Doctor Who: Destiny of the Daleks - Review

Just by looking at the talent from the authors involved in the creation of this story, it should be a hell of a lot better than it actually is. This story marks the final script to come in from Dalek creator, Terry Nation, one of the series' oldest and most reliable writers. But this story is also the first outing of Douglas Adams as the series' script editor, who had written The Pirate Planet, for the previous season and had now taken up one of the biggest chairs in Doctor Who production history. And at its time, Destiny of the Daleks was a massive hit, setting new viewing audience figures along with the following story, City of Death. Both were helped of course by ITV having striked and going off air for a while. But there is also a lot to enjoy in this story, especially in the opening episodes, it is such a shame that in the final episodes the story peters out.  What doesn't help is the revisionist take on the Daleks and the resurrection of Davros, the Daleks' insane creator. Both of these factors makes this story a lot less interesting than the previous Dalek adventure, Genesis of the Daleks. It somehow manages to sink even lower with the introduction of the Movellans and their stalemate with the Daleks. And what doesn't help the Movellans come across as a decent villain is their striking resemblance to Milli Vanilli in an 80s disco outfit!

Most of what makes this story fairly decent is packed into the opening episodes, so that is a good place to start. We get a splendid introduction for Lalla Ward as Romana, taking over the role from Mary Tamm who had left at the end of the previous series, something which came as a surprise to the production team at the time. She was written out in the clever scenes which feature Romana's regeneration, something which we don't see on screen. In both of her incarnations, Romana is a lot different to previous and future companions, as she steps over the role of assistant or sidekick as she rivals and often betters the Doctor in terms of intelligence and competence - if not necessarily in experience. Romana can take the Doctor down a peg or two if she needs to, which is always a valuable trait in someone who is travelling with Tom Baker, whose larger-than-life charisma sometimes threatened to overshadow the show. Mary Tamm's Romana had been no-nonsense to the point of being cold, but Ward's take on the character was much warmer and friendlier - she was still free and independent from the Doctor but she now fully embraced the free-wheeling lifestyle the Doctor had embraced to see the universe. And that is also shown in her costuming for this episode, a pink and white version of the Doctor's coat and scarf. Her relationship with the Doctor quickly became one of bantering and even on some occasions, flirtation. No one addressed the subtle undertones that there was a romantic relationship going on between the characters, though Tom Baker and Lalla Ward did marry in 1980. (Only to divorce two years later).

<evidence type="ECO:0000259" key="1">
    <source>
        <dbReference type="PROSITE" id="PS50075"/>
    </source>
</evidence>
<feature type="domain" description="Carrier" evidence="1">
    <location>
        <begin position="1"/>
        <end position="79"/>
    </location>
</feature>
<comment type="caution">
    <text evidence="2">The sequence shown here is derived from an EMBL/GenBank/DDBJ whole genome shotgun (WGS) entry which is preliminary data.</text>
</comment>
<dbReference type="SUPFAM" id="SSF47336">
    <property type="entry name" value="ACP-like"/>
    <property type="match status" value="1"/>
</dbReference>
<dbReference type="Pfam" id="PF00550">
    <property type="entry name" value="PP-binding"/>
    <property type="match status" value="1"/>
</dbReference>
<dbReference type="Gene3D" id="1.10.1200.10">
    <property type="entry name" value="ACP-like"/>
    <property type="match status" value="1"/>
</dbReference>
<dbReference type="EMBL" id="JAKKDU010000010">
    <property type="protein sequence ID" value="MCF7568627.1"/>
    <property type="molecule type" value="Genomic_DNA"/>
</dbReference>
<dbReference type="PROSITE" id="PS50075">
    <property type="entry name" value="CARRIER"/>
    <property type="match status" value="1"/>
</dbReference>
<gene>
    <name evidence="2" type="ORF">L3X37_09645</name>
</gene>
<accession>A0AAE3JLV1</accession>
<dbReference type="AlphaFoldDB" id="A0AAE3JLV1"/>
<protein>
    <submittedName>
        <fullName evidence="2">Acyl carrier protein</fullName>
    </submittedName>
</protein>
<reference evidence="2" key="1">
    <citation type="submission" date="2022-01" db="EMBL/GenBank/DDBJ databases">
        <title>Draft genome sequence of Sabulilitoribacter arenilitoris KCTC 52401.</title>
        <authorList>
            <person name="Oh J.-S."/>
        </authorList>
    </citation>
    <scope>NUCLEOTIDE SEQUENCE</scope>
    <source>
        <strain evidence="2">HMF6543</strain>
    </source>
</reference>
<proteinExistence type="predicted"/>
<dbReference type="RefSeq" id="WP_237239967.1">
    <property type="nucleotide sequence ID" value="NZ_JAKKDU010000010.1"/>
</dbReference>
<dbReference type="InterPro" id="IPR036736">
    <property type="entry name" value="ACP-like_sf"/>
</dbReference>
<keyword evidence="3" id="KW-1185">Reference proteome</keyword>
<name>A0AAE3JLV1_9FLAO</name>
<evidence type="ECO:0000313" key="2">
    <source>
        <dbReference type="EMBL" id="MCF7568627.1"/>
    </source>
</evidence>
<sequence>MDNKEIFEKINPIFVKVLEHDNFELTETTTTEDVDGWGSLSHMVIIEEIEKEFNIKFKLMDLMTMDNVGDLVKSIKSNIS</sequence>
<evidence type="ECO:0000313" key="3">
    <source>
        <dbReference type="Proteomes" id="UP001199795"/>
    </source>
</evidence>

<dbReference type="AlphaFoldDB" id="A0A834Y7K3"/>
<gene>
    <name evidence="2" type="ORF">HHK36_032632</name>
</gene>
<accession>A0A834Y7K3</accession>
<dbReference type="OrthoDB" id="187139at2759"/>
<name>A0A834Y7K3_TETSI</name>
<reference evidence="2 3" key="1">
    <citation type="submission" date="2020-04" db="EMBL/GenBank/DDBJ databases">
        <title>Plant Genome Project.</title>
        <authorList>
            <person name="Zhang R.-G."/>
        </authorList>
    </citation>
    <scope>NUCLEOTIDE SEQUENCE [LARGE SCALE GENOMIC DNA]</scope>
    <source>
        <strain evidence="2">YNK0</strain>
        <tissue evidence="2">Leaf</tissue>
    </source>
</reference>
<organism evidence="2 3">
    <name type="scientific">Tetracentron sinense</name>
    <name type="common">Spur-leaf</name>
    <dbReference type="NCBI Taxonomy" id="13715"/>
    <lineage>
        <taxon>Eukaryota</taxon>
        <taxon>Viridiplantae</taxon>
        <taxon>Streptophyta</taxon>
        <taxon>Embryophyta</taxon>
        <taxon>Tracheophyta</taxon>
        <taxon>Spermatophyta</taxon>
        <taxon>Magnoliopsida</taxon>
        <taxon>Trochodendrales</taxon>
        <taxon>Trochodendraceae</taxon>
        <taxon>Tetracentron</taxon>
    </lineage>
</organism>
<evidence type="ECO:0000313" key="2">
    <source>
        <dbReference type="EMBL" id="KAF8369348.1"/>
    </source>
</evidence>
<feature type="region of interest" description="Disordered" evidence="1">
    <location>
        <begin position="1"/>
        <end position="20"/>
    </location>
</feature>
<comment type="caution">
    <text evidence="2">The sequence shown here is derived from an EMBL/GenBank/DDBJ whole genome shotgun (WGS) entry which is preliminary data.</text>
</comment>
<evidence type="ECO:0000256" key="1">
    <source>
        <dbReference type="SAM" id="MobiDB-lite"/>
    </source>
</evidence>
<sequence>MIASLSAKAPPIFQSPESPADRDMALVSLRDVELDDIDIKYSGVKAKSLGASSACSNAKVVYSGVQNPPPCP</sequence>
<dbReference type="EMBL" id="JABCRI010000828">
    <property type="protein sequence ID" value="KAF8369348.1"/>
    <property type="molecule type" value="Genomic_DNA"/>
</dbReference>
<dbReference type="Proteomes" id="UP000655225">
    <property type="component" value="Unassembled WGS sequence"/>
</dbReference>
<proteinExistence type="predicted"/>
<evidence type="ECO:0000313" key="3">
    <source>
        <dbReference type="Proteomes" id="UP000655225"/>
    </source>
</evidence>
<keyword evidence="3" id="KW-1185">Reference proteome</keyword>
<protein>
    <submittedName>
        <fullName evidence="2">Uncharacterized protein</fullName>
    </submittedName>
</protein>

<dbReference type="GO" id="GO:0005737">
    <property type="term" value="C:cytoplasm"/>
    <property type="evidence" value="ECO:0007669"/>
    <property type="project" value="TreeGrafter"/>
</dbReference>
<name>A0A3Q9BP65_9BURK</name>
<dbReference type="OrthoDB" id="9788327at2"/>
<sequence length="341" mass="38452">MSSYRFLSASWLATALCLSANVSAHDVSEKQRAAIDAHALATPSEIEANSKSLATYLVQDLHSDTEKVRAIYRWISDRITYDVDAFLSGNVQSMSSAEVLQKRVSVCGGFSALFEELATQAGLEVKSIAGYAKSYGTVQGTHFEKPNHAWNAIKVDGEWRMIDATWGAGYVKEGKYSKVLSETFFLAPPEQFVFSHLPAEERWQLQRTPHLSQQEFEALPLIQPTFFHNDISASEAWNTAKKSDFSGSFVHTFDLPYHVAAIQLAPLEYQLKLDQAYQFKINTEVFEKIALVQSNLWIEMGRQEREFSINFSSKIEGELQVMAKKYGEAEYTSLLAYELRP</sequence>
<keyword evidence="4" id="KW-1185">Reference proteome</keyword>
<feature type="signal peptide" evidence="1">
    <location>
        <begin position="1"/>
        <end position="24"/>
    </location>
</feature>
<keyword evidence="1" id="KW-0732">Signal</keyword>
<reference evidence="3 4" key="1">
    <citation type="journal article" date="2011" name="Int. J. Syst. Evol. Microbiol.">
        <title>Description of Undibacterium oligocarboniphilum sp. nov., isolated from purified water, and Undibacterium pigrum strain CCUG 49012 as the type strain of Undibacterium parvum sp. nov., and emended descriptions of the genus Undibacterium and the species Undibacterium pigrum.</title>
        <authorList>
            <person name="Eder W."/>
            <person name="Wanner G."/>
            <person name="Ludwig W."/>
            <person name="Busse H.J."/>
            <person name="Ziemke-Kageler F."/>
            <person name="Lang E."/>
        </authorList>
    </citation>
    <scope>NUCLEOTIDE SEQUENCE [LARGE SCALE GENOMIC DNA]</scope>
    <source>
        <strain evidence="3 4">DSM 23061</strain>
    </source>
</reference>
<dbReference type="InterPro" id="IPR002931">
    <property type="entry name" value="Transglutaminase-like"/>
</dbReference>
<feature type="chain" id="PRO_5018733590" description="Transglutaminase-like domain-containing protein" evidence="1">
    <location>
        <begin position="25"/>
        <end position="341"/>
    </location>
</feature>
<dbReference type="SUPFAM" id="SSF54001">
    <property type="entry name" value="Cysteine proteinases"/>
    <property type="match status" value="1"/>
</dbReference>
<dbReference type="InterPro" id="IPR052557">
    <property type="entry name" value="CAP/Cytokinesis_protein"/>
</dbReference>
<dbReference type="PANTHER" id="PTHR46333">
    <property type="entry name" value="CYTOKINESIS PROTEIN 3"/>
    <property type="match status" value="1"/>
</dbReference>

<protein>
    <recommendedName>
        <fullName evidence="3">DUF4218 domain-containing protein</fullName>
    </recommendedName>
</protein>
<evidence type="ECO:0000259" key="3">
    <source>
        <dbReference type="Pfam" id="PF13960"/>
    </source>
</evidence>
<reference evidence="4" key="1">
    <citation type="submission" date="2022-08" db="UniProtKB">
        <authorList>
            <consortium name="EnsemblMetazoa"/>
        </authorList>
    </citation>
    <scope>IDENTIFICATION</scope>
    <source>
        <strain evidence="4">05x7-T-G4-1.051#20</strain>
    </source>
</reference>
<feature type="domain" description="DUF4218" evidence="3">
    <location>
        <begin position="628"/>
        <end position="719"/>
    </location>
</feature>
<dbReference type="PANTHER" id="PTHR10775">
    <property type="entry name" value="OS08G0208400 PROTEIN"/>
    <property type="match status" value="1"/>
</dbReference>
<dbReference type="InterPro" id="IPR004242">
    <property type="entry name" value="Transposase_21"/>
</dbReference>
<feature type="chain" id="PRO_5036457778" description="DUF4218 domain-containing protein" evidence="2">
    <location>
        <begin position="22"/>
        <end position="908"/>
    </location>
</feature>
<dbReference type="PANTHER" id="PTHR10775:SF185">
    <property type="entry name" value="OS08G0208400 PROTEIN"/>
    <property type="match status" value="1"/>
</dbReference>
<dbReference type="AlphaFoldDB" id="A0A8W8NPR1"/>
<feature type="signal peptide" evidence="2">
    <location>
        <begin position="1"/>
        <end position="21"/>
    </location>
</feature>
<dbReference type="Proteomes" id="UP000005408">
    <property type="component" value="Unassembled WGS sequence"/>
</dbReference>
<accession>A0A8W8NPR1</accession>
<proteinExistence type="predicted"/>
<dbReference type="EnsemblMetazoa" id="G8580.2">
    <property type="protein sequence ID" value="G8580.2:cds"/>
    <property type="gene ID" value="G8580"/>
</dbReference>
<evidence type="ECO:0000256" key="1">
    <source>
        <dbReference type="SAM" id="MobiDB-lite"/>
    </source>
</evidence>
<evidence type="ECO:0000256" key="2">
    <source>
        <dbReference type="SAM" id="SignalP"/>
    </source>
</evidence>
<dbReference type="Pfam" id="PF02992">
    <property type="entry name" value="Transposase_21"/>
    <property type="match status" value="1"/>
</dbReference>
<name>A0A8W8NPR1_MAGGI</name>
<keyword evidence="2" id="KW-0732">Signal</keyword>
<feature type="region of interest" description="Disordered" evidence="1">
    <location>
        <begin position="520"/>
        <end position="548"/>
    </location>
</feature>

But the downside of Baker and Ward's growing relationship off screen meant that their relationship on screen became a little too precious and cute, thought their easy going around each other was a key part of the light-hearted sense of fun that was the main hallmark of the Graham Williams era on the show, particularly when Douglas Adams was on board. And the dynamic between the two characters is apparent from the moment Ward appears on screen, it the witty scene written by Adams, with Romana trying on new bodies like they clothes on a rack, until she finally settling on one that both she and the Doctor like. And since Romana is supposed to be from Gallifrey, then regeneration was the obvious choice when it came to recasting the character. But the scene has been criticised for being too whimsical. And I can see why. After all, if the Doctor's regenerations have been caused by life threatening injuries, then is Romana technically committing suicide by going through bodies like they are going out of fashion? Nowadays, it could be problematic, it may have been in those days too. But it is nothing that couldn't have been fixed with a little bit of an explanation. But just by looking at in the context of the story and not as a story on its own, the little scene is a piece of comedy which does exactly what it needs to do, economically and entertainingly establish what was already a familiar character and defusing the sudden departure of Mary Tamm from the series by acknowledging it with a little joke and then moving on so that the story can begin. And given the circumstances that were happening behind the scenes, it is a little hard to think of a better way to have done it.

So with that introduction out of the way, the story wastes no time in getting started, with the TARDIS landing on a mysterious planet that the Doctor finds strangely familiar. I'm sure we can already guess it is Skaro thanks to the "Of the Daleks", in the title, but the Doctor has no clue, he has landed here at random. What follows is typical of Terry Nation, the TARDIS crew explore the landscape, picking up clue after clue which point towards something dark and sinister which culminates in the revelation that those Daleks who appeared in the title are actually going to appear in the story itself.

Sadly this was a narrative structure that Nation had used to many times, but I suppose it is an effective enough way to kick the story off. There is radiation, an abandoned building and strange earthquakes which reveal themselves to be underground explosions. And any eagle eyed viewer might recognise the inside of the bunker as the same bunker from Genesis of the Daleks, giving us our first clue to what - or who - the Daleks are after. So we can guess the McGuffin, even if the Doctor and Romana can't yet but that does help to build up the tension. Sure it is a formula, but it does well enough in laying out the story in a clear and simple way. This part of the adventure, up until they find Davros is the only bit that resembles something remotely entertaining. It is a grim Terry Nation story lightened by the jokes written by Douglas Adams. What makes it come undone is what comes next, the story runs headlong into trouble in how Davros, the Daleks and Movellans are portrayed and only turns even more silly when it tries to be even more serious. And unfortunately, this story becomes something that neither Nation or Adams could have been accused of being before: It's just plain boring.